Start at early summer dawn on the Georgia coast, behind the Sea Islands, and drive toward Memphis. Take secondary roads and look around as you pass through towns that seem to vary in time placement, back and forth over the past six decades, depending on how close to real cities they are and whether the developers have gotten to them yet.
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Go into the hill country that threatens to throw the sticky, red clay embankments beside the road over your car and keep you there forever, stuck in 1966 under a crude, peeling billboard beckoning you to the salvation from inoculation and integration promised by an equally crude and peeling church that is an exclamation mark for the gray, gray area where Georgia, Alabama and Tennessee meet. The steeple etches itself onto your rearview mirror, and you see it, or its catechismal twins, there as you’re roughly tracing the Alabama/Tennessee border until you stop near Red Sulphur Springs at a stucco and rust hotel for the night. Your dreams center around diesel and urine.
Stick to the back roads the next day on those back roads, tracing the Mississippi/Tennessee border, with all those Biblical town names. After you cross the Mississippi, the hills diminish in size and hue. Stop for the second night in a flat land where the dusty sky blurs into sere fields, where it’s the sort of dusk that blurs the separation of firm and firmament.
You’re close now, close to Hell, but that name was already taken, so the Biblical town names give way to warnings, “Dry” this, that “Gulch, and a lot of Native American tags that give those same warnings. No one has ever wanted to live here, so the inhabitants, thrown here by bad tribal treaties, broken Conestoga axles, dead mules, bankruptcies and criminal warrants, do something that looks like living only from a distance; an upwind distance. It’s a guerrilla war with Life, and it’s the sort of war in which the enemies of their enemies are their friends, except that they don’t have any friends.
At sundown, summon your fortitude and curiosity and pull into the encampment marked by flickering lights in all the colors not associated with anything you’d call a holiday. The largest of the poorly disguised trailers is the whorehouse, the closest thing to a town hall in this foul parody of a town. Mix yourself a vodka and Pepto-Bismol and drink it fast in your car before walking up those rotten, splintery steps. Go to the bar and order something in a bottle. Wipe the neck off before you start on it, and observe.
In keeping with their doing something other than living, the whorehouse people do something other than prostitution, which does, after all, include elements of joy and pleasure to some. Here, there are sad, hopeless, bitter and self-destructive pimps strung out on bad combinations of pills stolen from the glove compartments of truckers passing through. When they pee in their sleep, the dogs just move to the other side of the bed, and the women move just a little and go back to sleep, That’s what happens there.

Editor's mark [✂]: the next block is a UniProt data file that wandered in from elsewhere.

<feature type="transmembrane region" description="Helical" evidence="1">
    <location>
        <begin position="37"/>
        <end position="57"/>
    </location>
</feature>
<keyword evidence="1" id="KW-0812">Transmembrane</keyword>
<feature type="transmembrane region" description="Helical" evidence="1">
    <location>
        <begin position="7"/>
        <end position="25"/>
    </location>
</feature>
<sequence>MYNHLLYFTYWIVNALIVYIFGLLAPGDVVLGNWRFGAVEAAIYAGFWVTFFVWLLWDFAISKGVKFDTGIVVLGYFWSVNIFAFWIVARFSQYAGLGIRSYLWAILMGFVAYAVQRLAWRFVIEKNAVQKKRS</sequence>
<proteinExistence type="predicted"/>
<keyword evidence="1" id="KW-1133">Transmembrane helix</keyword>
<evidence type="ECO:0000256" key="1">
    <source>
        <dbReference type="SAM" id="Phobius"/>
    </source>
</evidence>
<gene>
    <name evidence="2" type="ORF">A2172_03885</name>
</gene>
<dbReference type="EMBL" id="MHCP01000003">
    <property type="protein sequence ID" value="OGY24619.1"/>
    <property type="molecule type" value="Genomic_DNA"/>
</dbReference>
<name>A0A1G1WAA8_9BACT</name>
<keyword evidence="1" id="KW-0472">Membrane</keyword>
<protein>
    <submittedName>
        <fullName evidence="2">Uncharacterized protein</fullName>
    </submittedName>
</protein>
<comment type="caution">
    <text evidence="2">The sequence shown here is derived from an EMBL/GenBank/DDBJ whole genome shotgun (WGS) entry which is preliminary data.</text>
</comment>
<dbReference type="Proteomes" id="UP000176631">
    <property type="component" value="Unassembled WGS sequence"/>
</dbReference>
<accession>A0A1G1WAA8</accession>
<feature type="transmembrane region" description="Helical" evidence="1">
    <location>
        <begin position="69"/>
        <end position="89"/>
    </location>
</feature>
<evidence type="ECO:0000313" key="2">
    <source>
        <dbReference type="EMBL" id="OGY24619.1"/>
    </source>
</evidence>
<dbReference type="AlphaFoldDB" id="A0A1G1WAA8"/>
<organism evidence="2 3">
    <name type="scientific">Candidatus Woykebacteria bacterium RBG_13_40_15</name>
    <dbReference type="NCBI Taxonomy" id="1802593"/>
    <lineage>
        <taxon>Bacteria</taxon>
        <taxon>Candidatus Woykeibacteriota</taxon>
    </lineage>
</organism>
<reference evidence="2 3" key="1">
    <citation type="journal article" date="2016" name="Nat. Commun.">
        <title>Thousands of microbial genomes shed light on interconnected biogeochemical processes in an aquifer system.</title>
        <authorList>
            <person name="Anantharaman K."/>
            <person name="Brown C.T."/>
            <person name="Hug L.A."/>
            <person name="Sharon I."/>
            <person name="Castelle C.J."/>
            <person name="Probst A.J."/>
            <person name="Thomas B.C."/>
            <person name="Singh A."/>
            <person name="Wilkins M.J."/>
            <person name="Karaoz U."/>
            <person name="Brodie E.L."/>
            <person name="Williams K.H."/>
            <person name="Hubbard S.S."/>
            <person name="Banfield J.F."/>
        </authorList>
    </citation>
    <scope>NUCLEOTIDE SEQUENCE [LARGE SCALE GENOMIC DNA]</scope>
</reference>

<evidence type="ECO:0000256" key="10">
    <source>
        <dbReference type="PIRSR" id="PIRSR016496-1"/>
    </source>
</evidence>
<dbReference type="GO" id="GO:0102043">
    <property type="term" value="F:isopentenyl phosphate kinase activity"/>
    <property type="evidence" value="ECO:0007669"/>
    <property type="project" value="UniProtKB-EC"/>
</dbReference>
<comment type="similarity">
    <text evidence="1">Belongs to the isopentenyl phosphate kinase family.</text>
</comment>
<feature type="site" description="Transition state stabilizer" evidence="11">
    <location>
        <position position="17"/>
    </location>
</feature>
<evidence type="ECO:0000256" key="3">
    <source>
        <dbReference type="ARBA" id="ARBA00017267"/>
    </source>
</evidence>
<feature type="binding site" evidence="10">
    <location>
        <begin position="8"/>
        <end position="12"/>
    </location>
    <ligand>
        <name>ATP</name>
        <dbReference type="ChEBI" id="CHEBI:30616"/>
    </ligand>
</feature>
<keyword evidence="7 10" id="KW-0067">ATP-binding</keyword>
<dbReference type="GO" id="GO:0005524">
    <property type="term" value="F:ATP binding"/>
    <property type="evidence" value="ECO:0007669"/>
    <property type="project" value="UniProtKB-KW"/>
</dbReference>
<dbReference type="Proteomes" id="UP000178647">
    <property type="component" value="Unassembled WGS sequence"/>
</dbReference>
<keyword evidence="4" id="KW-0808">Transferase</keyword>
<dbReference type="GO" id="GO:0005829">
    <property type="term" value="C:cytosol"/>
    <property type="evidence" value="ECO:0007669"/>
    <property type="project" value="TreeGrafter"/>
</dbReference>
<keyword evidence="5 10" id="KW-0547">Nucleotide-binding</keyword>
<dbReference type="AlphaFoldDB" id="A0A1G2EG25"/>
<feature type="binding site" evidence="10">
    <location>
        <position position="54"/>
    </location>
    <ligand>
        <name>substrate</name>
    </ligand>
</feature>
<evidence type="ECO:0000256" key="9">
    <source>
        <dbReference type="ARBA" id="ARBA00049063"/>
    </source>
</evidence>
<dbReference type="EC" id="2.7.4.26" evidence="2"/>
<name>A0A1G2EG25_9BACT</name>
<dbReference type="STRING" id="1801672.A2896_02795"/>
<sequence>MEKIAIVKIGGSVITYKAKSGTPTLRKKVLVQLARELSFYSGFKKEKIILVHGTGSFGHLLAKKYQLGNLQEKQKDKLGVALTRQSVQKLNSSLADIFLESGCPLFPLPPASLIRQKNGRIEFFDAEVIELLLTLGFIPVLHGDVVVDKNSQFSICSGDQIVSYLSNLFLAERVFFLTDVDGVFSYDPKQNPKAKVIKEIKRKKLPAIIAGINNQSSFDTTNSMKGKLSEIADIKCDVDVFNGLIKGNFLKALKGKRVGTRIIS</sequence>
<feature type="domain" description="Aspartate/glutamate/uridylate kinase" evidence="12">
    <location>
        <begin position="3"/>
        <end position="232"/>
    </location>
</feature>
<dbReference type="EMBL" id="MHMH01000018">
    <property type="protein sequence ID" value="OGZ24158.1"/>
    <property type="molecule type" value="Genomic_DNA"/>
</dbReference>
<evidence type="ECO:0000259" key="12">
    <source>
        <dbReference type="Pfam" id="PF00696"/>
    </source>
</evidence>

Even here, in this worst and most horrible of hells, there is no such thing as complete hopelessness. Once in awhile, one of the women sees a different woman, a living woman, in the mirror on a truck, and she promises anything for a ride back to Life. They are rarely convincing, because there is nothing here to teach or remind them to offer anything or to have any chance. Rarely, but sometimes.
Your bartender struggles, crutching, to bring you a second beer. Your first has gone quickly, because you’ve wrapped your lips around the neck and inhaled the first one to keep from inhaling the scent of the room. Her eyepatch is homemade, fashioned from a shoelace and faded gingham, crusty at the corner.
She’d been one of the exceptions, you see. She’d wanted out, believed she could have a life, and convinced a traveler to take her away, but he was the sort of traveler who would stop at that place more than once. He’d checked into an old tin can Airstream for the night and waited for her, planning to hit the road with her in the morning. While she packed and tried to explain to other women there that she was leaving, and why she was leaving, and that they could also leave, the traveler drank.
Being the sort of traveler who would stop at that place intentionally, more than once, he began to break things while he waited. Lamps, dishes, anything that would break, he threw at the door of the trailer, sitting on that dank, thin mattress on a cot in the corner. When she came in, she slipped in the glass, lost an eye and severed a hamstring, and that is why she does not have to be a whore having a terrible parody of a life in that place anymore.
Hear that story, take your vodka and despair-boiling insides outside, get back in your car and drive all night, finding a lit, real highway as soon as you can. At the stoplight before the highway entrance ramp, which marks your exit from that world, roll down your window to air yourself and the car out. Look in the rearview mirror at that etched steeple that’s been with you on this exodus. Do you hear the preacher inside, telling you that God works in mysterious ways?
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